Near Zion, an animal sanctuary for people too

Los Angeles Times Staff Writer

It’s so peaceful there. It’s just such a beautiful place to go,” says Michele Johnson of Los Angeles, in nominating Best Friends Animal Sanctuary in Utah.

The setting

Angel Canyon, a postcard-perfect, rust-colored sandstone canyon outside of Kanab, Utah, is home to the Best Friends Animal Sanctuary, said to be the country’s largest no-kill animal shelter.

Amid these 33,000 acres of sand, juniper and sagebrush, volunteers and sanctuary workers have built air-conditioned shelters, offices, banquet halls and outdoor enclosures to house and care for up to 2,000 abandoned animals, including horses, goats, pigs, birds, dogs, cats and rabbits. The rescued animals include 22 dogs confiscated from NFL quarterback Michael Vick’s kennels in the Virginia dog-fighting case.

The sanctuary is a short drive from Zion National Park, the Grand Staircase-Escalante National Monument and the North Rim of the Grand Canyon, an easy side trip for vacationers enjoying some of the Southwest’s best national parks.

The vibe

Workers and volunteers -- up to 4,600 volunteers last year -- feed, groom and care for homeless animals rescued from shelters and homes across the country. Many volunteers are vacationers who stop by to work a day or more, in between visits to nearby national parks. Volunteers can stay at a hotel in the nearby kitsch town of Kanab or rent a cabin, cottages or an RV parking space from the sanctuary. (The cottages resemble economy-priced hotel suites and range from $85 to $110 a night depending on the time of year. Cabins range from $55 to $75.)

Eat at one of several restaurants in Kanab or join the other volunteers for a vegetarian lunch ($4) at the Angel Village banquet hall at the sanctuary.

The facility, funded by private donations, was started in the 1970s by a group of friends from Prescott, Ariz., who came upon a “For Sale” sign on a stretch of land at Angel Canyon that they envisioned could be used to shelter all those dogs and cats that are euthanized daily in shelters across the country.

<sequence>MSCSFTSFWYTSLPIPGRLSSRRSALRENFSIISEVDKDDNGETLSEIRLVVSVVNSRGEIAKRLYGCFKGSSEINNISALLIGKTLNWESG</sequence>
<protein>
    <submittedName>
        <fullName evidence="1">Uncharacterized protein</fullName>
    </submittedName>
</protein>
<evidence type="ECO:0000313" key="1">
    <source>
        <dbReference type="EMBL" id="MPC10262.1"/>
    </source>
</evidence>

All the rescued animals at the sanctuary are spayed or neutered, and nearly 75% are adopted into homes.

One of the big drawbacks about the location is the weather. The temperatures here in southern Utah can soar to 110 degrees and higher in the summer. But don’t worry about the animals: Each animal enclosure has a small door that lets the critters escape into separate air-conditioned rooms.


As I drove across the Utah desert from Las Vegas, I wondered why people would spend their precious few vacation days caring for abandoned animals under the hot summer sun. You’d have to be a bit nutty to trade in a day of hiking through Zion’s sweet clover and Indian paintbrushes to scoop up horse manure or refill dog bowls at an animal sanctuary, right?

The workers insisted that I sign waiver forms and sit through an orientation meeting before working a shift in one of the animal enclosures. That’s understandable considering that a dog bite or bird scratch to a volunteer could lead to costly legal hassle. Visitors can choose to volunteer with just about any type of animal, and if you stay in one of the cabins on the sanctuary property, you can even take a dog to your cabin for a sleepover.

During my shift at the bunny house, I helped clean litter boxes and refill water bowls and cuddled with several fluffy bunnies. I helped sweep and mop the indoor rabbit runs, making them cleaner than my own kitchen floor. The workers here care for hundreds of animals each day, but when one of the rabbits fell ill during my visit, the workers became seriously upset and rushed it to one of the four full-time veterinarians on staff.

I don’t know if the sick rabbit survived, but if not, at least I know it will take a spot in Angel’s Rest, one of the world’s most picturesque pet cemeteries. Hundreds of animals are buried in the shade of juniper trees in neat rows, their graves marked with tiny labels etched with names such as “Miss Tickles” and “Cleocatra.”

The workers and volunteers take on their tasks as if they are changing the world. And for the animals they rescue, they certainly are.

For more information: (435) 644-2001,